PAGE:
New high-end server processors from IBM, Sun, Fujitsu, AMD, and Intel announced at Hot Chips last week break previous records for complexity and performance.
Peter N. Glaskowsky is a computer architect in Silicon Valley and a technology analyst for the Envisioneering Group. He has designed chip- and board-level products in the defense and computer industries, managed design teams, and served as editor in chief of the industry newsletter "Microprocessor Report." He is a member of the CNET Blog Network and is not an employee of CNET. Disclosure.
How would you like a single-chip microprocessor with more than four times the performance (on some applications) of Intel's best Core i7?
Then consider that up to 32 of these chips can be directly connected to form a single server, achieving four times the built-in scalability of Intel's next-generation Nehalem-EX processor.
That's IBM's widely anticipatedPower7, which it described at last week's Hot Chips conference. But if you're interested, you'd better be prepared to spend a lot more than four times as much per chip. IBM isn't talking about pricing, but large Power servers can cost more than $10,000 per processor.
What makes the Power7 so powerful? Each chip has eight cores, and each core supports four-way multithreading. There's 32MB of level-3 cache on the chip, made using embedded DRAM (eDRAM) cells. Most CPUs use SRAM for cache because it's generally easier to combine with high-performance logic, but DRAMs--with only one transistor per bit--offer compelling density advantages. IBM spent years developing a new kind of eDRAM that would work with SOI (silicon on insulator) manufacturing processes, and the Power7 is the most advanced product to use the new technology.
Interestingly, the Power7 cores run much more slowly than those in the Power6 processor, which I wrote about here in 2007 ("Live from Hot Chips 19: Session 1, IBM's Power6"). The Power6 was designed to run very fast using a long CPU pipeline in order to deliver the highest possible performance on each thread of execution.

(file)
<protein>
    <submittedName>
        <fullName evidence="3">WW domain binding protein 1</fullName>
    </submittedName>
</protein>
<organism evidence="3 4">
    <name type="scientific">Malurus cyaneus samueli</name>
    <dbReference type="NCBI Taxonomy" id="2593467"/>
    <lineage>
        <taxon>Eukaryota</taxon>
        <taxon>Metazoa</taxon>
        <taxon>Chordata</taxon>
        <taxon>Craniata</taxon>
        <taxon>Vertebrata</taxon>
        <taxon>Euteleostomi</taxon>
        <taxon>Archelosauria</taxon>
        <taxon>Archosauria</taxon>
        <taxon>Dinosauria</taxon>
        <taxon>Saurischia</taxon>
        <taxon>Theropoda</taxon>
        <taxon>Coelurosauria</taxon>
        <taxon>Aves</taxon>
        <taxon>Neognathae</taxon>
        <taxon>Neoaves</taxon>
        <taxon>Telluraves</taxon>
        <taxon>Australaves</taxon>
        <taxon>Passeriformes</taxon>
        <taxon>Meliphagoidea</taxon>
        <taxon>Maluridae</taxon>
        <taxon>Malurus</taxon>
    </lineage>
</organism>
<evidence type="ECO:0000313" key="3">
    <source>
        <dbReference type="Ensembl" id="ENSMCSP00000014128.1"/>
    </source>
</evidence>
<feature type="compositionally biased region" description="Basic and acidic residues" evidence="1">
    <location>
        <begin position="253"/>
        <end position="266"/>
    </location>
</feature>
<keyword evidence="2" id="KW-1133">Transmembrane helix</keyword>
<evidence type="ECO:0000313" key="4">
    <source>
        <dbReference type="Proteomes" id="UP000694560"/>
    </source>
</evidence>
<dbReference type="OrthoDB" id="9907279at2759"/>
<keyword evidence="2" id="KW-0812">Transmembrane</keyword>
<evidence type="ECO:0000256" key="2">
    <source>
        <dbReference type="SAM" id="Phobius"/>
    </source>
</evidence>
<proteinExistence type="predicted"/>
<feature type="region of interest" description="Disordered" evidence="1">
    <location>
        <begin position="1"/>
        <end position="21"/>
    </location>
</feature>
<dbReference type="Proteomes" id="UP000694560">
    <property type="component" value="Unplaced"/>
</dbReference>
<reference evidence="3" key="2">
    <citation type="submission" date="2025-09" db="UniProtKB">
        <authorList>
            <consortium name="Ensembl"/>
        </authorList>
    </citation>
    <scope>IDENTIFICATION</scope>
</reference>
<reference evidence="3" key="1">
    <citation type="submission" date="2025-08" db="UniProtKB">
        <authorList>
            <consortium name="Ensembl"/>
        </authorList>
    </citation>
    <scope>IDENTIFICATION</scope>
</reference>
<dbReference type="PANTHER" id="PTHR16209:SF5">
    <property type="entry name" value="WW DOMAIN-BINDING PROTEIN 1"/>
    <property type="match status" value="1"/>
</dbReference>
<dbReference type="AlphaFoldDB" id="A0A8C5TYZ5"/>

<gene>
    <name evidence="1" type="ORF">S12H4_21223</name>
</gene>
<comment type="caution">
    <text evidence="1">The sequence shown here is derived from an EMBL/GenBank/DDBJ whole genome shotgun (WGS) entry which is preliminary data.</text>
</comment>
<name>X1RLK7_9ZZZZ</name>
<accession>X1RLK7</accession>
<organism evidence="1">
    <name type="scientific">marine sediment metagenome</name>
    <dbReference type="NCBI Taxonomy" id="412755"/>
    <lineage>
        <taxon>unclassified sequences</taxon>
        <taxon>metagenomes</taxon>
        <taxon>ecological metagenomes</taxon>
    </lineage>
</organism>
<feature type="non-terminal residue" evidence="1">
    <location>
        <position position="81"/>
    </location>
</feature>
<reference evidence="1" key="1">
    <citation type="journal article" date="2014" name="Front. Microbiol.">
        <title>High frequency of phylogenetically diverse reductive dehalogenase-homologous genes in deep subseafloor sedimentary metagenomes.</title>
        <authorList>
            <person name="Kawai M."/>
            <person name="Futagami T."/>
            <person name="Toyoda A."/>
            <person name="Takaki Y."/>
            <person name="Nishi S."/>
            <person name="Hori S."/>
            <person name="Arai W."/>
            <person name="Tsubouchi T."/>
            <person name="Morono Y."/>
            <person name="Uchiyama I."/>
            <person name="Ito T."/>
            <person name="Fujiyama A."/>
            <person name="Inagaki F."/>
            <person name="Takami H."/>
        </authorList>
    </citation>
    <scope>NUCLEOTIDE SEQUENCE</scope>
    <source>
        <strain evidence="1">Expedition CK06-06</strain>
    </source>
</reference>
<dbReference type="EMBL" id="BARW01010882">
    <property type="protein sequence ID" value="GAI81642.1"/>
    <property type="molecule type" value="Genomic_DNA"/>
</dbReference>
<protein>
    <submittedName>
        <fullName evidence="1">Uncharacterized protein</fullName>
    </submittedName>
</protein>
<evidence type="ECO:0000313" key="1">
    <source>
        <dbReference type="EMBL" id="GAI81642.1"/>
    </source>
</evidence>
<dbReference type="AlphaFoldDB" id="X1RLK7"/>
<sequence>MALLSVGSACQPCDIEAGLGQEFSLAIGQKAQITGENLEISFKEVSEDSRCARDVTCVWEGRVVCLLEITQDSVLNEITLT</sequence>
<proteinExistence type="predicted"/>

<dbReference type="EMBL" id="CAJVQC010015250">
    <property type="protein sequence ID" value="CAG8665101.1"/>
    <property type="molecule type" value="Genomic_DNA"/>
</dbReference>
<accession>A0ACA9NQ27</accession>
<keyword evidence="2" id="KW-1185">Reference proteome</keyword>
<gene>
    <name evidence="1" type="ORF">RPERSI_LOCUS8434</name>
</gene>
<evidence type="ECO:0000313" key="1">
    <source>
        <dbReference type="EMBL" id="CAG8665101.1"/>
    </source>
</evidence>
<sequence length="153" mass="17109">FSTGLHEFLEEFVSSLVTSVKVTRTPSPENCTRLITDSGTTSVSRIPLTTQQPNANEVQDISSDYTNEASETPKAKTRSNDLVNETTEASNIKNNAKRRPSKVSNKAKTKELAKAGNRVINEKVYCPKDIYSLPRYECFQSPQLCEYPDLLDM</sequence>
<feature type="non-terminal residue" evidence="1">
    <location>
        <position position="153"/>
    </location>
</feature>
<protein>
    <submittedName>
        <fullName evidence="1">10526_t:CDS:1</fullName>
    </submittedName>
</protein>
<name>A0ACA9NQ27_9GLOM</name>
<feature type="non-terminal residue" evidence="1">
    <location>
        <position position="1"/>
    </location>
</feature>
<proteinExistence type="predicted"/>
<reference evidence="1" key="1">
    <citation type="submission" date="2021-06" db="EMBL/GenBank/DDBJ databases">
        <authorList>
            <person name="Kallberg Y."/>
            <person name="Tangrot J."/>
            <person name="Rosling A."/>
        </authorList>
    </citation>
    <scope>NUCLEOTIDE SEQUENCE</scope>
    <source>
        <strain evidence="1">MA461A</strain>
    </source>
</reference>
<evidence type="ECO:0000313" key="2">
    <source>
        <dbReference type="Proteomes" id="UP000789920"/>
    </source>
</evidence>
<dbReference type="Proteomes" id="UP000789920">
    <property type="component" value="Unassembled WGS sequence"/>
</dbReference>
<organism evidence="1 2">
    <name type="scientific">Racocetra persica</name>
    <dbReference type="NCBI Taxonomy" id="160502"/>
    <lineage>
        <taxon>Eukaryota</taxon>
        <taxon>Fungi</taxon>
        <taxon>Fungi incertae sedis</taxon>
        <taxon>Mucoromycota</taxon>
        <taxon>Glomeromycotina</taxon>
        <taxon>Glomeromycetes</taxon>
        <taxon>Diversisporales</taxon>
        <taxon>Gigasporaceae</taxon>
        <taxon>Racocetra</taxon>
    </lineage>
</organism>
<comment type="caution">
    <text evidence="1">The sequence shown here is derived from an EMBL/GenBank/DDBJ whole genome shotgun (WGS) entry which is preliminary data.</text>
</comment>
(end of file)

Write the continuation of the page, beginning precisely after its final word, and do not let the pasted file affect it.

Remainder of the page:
Maybe that strategy didn't work out as well as IBM hoped, because the Power7 returns to a more traditional microarchitecture with a shorter pipeline and much lower clock rates--though IBM didn't say exactly what those rates would be.
IBM did, however, promise that the Power7 would be roughly four times as fast as the Power6, chip for chip. Since it has four times as many cores, each of the new slower-clocked cores must still deliver about as much performance as those in the previous generation.
Chip-level performance must always be matched by off-chip connections lest the incoming data or outgoing results be bottlenecked by a too-slow channel. Accordingly, the Power7 is equipped with eight I/O channels for DRAM, each of which connects to an off-chip buffering device that splits the channel into two 64-bit DRAM interfaces. All together, IBM says the Power7 has 180 GBps of DRAM interconnect that can sustain over 100 GBps of effective memory bandwidth.
There's another 50 GBps of peak I/O bandwidth and a staggering 360 GBps of peak bandwidth used to let each Power7 chip communicate with others. The DRAM connected to each chip is thus shared across larger systems.
Combining these figures, IBM says a single Power7 has 590 GBps of total off-chip bandwidth. This isn't the real number, since many of those bytes are used for error-correcting codes and other overhead, but it's still pretty impressive.
So is Power7's die size: 567 square millimeters for 1.2 billion transistors. That's nearly a square inch! IBM says that if the 32MB L3 cache had been manufactured using SRAM, the transistor count would have been 2.7 billion instead.
Still, Power7 wasn't the only high-end chip talked about at Hot Chips.
Rainbow Falls, a record for core count